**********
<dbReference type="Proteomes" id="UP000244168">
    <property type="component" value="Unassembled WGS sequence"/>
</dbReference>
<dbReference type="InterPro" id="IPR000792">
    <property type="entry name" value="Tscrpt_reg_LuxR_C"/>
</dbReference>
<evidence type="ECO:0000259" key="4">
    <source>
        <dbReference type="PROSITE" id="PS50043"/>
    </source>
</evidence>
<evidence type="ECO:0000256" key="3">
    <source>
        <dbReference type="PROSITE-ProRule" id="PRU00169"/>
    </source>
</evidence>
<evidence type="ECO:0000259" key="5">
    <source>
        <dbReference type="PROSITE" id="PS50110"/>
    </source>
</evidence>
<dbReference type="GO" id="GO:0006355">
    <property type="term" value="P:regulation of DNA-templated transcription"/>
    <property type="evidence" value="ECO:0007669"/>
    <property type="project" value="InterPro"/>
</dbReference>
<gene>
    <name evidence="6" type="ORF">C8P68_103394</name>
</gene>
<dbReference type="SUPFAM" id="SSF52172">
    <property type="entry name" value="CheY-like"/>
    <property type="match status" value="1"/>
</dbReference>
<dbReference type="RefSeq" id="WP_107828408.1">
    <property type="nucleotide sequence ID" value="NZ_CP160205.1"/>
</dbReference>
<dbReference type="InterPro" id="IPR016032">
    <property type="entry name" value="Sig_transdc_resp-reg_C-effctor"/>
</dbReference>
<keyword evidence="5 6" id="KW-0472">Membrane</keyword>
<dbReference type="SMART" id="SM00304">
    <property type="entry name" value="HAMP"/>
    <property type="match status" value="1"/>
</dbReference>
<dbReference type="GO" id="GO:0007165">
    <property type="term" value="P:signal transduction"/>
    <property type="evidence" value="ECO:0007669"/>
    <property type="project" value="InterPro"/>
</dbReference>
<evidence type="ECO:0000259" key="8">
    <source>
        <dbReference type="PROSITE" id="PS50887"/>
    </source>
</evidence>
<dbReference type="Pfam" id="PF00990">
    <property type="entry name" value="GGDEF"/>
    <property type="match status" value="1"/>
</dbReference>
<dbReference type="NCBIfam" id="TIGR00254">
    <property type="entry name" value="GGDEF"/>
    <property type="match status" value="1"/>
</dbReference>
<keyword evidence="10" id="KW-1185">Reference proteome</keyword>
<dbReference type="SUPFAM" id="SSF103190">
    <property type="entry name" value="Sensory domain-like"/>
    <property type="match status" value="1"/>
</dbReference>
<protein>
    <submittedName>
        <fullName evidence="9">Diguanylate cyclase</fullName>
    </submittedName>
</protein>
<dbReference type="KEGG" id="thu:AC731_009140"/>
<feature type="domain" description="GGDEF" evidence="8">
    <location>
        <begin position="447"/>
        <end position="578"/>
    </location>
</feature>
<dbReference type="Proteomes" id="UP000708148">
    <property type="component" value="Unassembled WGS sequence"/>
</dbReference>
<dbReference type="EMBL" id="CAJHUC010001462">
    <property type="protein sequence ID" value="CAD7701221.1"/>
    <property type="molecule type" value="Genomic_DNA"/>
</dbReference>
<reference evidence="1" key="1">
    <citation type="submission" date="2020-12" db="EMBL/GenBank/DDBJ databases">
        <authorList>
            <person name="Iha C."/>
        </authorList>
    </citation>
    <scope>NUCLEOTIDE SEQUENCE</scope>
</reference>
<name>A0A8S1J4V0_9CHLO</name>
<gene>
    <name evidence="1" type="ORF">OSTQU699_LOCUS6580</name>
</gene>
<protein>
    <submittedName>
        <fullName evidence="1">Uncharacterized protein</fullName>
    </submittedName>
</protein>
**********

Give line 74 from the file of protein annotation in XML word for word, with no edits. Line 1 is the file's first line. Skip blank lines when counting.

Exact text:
<feature type="domain" description="GGDEF" evidence="8">